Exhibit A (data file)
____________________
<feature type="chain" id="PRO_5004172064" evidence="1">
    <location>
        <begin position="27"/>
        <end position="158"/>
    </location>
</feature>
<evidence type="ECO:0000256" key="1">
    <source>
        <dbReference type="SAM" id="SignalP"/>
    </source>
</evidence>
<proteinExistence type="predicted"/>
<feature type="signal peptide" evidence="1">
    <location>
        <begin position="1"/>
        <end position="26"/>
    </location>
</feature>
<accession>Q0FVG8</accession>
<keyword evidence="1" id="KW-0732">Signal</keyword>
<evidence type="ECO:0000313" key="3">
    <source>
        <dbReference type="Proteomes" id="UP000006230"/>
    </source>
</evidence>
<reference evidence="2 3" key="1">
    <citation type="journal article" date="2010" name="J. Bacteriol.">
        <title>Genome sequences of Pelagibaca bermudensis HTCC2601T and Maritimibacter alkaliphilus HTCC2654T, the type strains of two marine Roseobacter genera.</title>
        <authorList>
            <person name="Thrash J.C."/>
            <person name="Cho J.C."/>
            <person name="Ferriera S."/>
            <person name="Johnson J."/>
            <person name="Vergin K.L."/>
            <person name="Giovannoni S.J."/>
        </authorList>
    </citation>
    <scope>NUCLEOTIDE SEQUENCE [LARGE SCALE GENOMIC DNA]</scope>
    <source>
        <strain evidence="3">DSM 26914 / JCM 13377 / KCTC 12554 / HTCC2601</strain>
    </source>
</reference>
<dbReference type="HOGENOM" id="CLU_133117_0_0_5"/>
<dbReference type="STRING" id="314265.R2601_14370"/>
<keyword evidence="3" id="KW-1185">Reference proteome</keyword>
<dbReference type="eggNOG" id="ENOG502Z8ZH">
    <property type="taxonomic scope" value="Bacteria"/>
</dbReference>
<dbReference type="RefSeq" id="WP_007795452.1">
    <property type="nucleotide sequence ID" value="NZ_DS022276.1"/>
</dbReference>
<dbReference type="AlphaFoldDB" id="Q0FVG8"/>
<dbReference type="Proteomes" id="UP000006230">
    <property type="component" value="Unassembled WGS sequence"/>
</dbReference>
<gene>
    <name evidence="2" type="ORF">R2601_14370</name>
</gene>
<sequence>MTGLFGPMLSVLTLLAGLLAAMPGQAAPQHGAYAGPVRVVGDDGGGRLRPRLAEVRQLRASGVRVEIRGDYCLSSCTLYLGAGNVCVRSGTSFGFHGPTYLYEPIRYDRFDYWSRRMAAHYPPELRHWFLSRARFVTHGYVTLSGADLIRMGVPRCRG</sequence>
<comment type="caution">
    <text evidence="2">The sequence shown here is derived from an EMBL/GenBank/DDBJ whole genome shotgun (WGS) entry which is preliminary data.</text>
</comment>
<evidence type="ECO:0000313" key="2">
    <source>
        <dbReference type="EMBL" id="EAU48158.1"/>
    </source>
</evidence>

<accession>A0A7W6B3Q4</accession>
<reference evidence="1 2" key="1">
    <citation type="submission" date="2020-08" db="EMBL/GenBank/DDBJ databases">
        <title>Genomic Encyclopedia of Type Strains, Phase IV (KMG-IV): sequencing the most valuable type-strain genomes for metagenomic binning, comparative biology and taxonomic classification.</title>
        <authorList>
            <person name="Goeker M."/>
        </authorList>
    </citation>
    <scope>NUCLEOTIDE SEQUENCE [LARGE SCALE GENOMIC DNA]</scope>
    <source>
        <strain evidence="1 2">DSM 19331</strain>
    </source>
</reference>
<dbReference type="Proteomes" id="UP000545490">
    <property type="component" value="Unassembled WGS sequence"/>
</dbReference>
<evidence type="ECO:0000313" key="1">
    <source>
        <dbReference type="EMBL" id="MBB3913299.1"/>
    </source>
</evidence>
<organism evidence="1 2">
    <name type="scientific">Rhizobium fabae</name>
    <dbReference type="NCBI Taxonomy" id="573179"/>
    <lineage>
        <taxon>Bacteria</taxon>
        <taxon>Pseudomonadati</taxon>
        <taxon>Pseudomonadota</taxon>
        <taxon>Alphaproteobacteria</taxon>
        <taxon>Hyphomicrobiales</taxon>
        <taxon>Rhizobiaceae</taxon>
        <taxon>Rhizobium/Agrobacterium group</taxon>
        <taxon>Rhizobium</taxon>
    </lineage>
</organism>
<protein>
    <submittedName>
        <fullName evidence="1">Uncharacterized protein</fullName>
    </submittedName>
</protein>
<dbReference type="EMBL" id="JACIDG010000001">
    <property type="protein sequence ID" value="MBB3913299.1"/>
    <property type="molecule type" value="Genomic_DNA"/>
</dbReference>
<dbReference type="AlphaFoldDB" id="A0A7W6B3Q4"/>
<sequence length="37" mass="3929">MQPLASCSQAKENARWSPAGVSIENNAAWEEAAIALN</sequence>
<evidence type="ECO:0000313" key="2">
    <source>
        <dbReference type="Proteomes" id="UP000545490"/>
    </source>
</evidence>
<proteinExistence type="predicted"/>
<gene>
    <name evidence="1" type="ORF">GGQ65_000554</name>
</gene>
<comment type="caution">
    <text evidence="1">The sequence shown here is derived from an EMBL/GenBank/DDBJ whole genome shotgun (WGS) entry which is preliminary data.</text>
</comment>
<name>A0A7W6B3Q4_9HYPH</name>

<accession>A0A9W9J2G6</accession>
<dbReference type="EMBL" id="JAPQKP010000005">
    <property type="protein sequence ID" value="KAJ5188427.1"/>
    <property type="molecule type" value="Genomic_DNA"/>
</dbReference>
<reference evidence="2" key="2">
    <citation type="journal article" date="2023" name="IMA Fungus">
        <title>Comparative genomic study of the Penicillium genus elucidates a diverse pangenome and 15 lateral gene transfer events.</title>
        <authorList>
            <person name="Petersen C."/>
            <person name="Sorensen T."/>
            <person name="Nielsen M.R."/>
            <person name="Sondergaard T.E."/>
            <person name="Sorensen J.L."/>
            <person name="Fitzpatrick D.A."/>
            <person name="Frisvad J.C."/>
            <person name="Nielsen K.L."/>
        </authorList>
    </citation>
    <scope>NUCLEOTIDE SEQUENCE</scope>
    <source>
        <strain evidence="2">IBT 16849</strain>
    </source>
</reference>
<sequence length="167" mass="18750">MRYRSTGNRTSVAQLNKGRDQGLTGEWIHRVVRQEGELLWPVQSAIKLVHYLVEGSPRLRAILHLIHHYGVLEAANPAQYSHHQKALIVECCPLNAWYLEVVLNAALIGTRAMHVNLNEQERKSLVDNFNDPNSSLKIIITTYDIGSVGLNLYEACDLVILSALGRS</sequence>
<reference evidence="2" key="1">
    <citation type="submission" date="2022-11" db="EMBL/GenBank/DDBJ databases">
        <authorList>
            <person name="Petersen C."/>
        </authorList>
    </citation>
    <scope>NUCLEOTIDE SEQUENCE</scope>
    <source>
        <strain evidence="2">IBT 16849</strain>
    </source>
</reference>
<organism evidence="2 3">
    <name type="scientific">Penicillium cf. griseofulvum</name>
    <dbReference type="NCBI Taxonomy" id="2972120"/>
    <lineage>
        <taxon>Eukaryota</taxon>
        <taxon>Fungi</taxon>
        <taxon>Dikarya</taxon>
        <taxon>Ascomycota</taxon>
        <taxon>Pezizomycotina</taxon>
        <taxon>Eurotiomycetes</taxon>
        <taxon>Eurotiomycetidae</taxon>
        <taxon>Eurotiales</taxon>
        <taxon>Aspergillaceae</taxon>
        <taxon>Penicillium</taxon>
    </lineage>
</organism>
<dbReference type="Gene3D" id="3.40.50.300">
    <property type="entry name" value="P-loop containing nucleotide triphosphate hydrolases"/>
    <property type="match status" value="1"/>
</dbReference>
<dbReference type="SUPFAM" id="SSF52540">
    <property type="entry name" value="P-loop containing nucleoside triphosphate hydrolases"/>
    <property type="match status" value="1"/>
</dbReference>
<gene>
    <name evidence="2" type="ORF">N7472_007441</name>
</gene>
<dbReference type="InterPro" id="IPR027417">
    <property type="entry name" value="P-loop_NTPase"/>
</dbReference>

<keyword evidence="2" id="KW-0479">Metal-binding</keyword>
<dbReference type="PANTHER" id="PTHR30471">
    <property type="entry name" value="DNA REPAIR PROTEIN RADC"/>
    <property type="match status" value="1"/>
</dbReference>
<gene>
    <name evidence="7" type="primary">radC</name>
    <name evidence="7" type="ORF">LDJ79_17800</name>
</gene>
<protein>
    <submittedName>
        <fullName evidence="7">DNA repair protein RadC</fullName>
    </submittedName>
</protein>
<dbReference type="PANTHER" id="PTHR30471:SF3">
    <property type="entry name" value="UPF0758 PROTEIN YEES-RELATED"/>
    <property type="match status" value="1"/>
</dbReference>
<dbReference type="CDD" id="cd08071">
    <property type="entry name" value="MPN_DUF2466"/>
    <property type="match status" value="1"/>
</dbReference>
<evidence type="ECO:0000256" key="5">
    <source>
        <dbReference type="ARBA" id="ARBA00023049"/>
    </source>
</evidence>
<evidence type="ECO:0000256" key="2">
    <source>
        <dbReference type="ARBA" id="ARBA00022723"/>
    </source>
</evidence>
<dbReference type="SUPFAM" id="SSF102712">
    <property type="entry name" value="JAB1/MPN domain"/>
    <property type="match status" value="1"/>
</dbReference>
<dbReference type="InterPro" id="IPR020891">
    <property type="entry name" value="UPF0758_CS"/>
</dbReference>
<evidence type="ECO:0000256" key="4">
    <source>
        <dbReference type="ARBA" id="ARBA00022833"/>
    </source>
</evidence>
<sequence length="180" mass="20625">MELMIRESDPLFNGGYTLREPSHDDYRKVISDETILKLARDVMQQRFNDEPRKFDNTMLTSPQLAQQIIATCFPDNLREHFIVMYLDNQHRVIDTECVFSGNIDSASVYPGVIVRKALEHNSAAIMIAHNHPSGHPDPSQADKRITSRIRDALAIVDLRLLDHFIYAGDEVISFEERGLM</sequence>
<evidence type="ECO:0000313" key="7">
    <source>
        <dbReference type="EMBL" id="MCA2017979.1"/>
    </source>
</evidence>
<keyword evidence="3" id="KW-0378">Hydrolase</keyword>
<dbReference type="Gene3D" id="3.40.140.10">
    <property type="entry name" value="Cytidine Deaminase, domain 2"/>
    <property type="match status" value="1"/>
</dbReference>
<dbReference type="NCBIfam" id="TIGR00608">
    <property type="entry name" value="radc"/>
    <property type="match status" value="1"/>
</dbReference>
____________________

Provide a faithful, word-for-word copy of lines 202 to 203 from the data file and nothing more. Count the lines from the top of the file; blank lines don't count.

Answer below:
<protein>
    <submittedName>